Narrator: This is Science Today. Ductal carcinoma in situ, or DCIS, is a non-invasive form of breast cancer and accounts for twenty percent of all newly diagnosed cases of the disease in the United States. Dr. Karla Kerlikowske of the University of California, San Francisco says it's a type of breast lesion that's contained within the milk ducts.
Kerlikowske: Genetically, it's fairly advanced having lots of genetic changes that look like invasive cancer, but the thing that makes it interesting is that not everyone who has those lesions goes on to get invasive cancer. So, some people look at it as a precursor of invasive cancer. Some people think it's just a marker or a risk factor for those who will get invasive cancer.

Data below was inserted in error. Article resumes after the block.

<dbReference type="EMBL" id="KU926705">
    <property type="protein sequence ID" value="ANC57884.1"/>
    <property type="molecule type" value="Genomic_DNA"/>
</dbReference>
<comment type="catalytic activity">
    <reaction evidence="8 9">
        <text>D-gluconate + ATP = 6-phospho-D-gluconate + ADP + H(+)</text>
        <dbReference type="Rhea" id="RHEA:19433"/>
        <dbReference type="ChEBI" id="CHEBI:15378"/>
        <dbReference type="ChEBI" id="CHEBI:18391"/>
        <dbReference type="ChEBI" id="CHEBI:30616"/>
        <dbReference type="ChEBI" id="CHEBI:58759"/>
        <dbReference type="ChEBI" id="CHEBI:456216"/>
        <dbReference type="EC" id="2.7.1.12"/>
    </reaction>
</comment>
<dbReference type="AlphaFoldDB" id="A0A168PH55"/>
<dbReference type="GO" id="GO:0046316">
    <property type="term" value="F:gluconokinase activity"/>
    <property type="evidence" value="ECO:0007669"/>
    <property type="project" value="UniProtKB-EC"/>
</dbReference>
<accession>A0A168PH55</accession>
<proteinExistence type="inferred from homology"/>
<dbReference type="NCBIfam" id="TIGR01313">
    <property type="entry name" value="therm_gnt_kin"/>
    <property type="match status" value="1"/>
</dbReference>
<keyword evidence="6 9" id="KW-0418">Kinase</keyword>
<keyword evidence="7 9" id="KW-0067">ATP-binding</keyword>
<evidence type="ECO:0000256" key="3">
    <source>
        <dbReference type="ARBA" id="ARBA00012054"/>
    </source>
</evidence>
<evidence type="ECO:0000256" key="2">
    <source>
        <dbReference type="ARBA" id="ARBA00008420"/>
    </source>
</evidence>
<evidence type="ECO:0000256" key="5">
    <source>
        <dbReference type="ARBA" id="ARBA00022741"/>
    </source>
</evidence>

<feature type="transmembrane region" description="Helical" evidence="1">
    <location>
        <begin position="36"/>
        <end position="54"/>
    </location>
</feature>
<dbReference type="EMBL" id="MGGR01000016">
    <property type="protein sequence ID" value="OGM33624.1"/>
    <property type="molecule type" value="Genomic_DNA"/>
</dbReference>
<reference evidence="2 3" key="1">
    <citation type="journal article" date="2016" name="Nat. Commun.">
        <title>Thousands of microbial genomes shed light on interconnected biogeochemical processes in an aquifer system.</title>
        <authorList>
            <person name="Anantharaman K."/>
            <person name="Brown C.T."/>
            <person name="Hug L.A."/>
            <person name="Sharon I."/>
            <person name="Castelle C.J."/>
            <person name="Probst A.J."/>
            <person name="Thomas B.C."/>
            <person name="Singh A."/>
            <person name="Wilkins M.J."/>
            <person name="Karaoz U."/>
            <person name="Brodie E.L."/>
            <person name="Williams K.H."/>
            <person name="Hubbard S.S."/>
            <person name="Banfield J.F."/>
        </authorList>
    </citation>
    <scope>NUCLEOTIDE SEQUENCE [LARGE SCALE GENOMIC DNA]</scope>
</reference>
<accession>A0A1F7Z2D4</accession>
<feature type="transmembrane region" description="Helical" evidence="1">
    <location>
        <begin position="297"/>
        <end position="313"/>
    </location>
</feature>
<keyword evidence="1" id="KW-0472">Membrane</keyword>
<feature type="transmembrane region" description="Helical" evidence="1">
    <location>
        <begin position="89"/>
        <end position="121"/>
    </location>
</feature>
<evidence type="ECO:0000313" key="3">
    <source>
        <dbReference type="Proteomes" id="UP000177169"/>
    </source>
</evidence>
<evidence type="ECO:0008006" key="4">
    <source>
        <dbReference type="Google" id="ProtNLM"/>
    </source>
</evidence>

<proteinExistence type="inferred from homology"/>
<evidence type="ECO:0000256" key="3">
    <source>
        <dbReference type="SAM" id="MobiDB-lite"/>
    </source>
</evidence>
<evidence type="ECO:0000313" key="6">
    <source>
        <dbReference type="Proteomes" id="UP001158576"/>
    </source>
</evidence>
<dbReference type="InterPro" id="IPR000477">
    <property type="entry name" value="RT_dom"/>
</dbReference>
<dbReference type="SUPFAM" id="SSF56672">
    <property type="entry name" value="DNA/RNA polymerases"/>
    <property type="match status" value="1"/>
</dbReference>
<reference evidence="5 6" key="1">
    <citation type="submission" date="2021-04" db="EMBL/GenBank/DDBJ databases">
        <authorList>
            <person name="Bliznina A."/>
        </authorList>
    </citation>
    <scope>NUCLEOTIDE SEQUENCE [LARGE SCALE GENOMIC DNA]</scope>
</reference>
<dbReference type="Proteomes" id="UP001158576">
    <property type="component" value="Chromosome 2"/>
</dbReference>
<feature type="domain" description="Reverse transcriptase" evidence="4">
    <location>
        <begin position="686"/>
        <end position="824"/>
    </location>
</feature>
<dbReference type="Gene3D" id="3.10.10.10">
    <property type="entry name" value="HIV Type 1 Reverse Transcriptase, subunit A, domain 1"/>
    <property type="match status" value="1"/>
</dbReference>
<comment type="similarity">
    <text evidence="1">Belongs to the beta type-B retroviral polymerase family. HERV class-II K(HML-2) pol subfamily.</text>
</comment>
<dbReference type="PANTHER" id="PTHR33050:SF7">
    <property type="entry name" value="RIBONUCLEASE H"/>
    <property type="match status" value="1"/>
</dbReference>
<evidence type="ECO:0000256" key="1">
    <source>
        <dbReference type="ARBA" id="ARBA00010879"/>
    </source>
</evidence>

Narrator: Prior to mammography being introduced in the Eighties, Kerlikowske says DCIS was very uncommon.
Kerlikowske: And that's because it's rare to present as a breast lump. And since the advent of screening mammography, the incidence has gone up four, to five, six hundred percent, some people say.
For Science Today, I'm Larissa Branin.